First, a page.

Jun 17, 2011

RIM announces Q1 earnings, says it's shipped 500,000 PlayBooks

RIM announces Q1 earnings, says it's shipped 500,000 PlayBooks
RIM's just announced its Q1 earnings, including $4.9 billion in revenue and $695 million in profit. Perhaps even more anticipated than those numbers, however, are the ones involving actual devices, and the company's now revealed that it "shipped" around 500,000 BlackBerry PlayBooks during the quarter, while phone shipments totaled 13.2 million -- it didn't get specific about actual sales to consumers. Those earnings are on the low end of forecasts, and RIM says that the slowdown it saw in the first quarter will continue into Q2, which will apparently result in an unspecified number of layoffs and a lowered forecast for the rest of the year. Head on past the break for the official press release, and hit the source link below for some more detailed numbers.

Update: On the earnings call, co-CEO Mike Lazaridis painted a bright future for his company's tablet, but then said, "We're soon to release native email and BBM and our Android player later in the summer, to be followed in the fall with 4G PlayBooks for WiMax, LTE, and HSPA+."

Deep Shot transfers open websites from desktop to mobile, sans wizardry

When we first read about Deep Shot, we were admittedly dumbfounded, but equally impressed. The "technology" allows you to "capture" the current state of a website on your desktop and transfer it to a mobile device -- taking a picture of a Google Map on your desktop with your smartphone camera will open the site in the same state on your phone, for example. Sounds like a pretty neat magic trick, huh? Well, it's not. In order to use Deep Shot, you need to install an app on your mobile, computer, and any other device you plan to use it with -- thus making it even less practical than Chrome to Phone.

It currently works with Google Maps and Yelp, but could theoretically be used with any site that uses URIs, or those lengthy URLs that contain search details, such as the origin and destination addresses you sent to Google Maps. You could also "transfer" a site in its "current state" by emailing the URI, or by using an app to seamlessly share it over WiFi or Bluetooth with a "send to mobile" button -- which is likely what Deep Shot is doing here anyway, just with an extra step thrown into the mix. Care to visit a land where you can swim with the Loch Ness Monster and ride a pink unicorn?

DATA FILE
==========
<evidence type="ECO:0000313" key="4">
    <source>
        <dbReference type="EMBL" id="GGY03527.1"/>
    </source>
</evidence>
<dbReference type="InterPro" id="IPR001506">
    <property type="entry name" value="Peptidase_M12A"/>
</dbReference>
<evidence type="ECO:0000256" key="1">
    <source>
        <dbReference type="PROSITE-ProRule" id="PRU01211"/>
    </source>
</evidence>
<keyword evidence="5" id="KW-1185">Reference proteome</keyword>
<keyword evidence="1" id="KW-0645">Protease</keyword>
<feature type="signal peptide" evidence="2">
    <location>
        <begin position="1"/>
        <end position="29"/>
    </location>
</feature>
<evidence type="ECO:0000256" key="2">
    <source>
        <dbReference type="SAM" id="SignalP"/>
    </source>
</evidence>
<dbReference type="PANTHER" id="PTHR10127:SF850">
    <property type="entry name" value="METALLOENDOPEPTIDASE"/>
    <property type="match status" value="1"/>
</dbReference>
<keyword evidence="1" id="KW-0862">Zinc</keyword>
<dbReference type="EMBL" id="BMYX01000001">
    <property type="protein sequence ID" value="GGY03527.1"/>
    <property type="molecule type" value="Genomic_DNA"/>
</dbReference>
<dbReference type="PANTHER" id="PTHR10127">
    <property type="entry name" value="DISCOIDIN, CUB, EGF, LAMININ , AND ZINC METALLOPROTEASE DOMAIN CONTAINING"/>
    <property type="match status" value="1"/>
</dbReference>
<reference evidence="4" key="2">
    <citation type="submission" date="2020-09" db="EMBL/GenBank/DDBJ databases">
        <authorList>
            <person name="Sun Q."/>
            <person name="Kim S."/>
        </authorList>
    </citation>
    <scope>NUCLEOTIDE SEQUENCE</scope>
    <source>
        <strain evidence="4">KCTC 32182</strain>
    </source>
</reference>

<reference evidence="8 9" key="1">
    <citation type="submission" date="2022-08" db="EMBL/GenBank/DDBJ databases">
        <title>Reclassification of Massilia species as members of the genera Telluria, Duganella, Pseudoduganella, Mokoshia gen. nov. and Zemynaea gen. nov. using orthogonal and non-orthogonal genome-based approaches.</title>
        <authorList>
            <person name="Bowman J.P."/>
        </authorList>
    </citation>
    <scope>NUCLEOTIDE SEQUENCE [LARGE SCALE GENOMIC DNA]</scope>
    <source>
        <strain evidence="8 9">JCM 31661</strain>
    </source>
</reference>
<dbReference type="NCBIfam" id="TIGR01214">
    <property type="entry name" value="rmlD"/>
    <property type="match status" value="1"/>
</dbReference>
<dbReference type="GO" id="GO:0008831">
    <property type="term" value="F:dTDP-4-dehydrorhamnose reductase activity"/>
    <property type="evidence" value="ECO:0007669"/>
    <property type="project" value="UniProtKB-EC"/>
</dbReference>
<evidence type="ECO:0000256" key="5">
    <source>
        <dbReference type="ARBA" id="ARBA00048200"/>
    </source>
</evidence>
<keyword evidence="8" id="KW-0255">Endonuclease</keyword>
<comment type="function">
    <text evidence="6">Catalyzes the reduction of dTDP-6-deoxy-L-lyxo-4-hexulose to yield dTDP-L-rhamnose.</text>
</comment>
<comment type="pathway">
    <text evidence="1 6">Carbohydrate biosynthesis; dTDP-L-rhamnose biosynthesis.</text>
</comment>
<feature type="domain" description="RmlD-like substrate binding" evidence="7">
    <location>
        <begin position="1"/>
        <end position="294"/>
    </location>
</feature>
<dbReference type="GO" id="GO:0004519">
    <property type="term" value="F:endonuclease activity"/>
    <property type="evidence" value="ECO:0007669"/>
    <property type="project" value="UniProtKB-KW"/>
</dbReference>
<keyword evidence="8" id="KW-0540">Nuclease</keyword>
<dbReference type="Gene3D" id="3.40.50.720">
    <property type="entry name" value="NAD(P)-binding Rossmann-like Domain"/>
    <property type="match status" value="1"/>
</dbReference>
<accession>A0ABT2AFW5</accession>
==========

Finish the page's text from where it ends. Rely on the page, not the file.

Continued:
Apple patent application highlights location-based social networking, encourages intimate pinging

Making friends is hard. Apple knows this. In fact, the company outlined such difficulty in a newly surfaced patent, highlighting the sort of "long and awkward conversation" sometimes required to discover common interests. The patent application, filed back in late-2009, describes a location-based social network that helps users discover people in their vicinity, based on common interests like books, movies, and, naturally, music. Of course, Cupertino already dipped its toes in the social networking waters with the iTunes-based Ping, which, in spite of initial excitement, failed to really capture the imagination of Apple's dedicated base. And this isn't the first time the company has flirted with the idea of location-based social networking either, as a patent that surfaced halfway through last year can attest. The company has clearly learned its lesson with this one, however, and that lesson is: more drawings of women winking and references to Springsteen songs in the application process.


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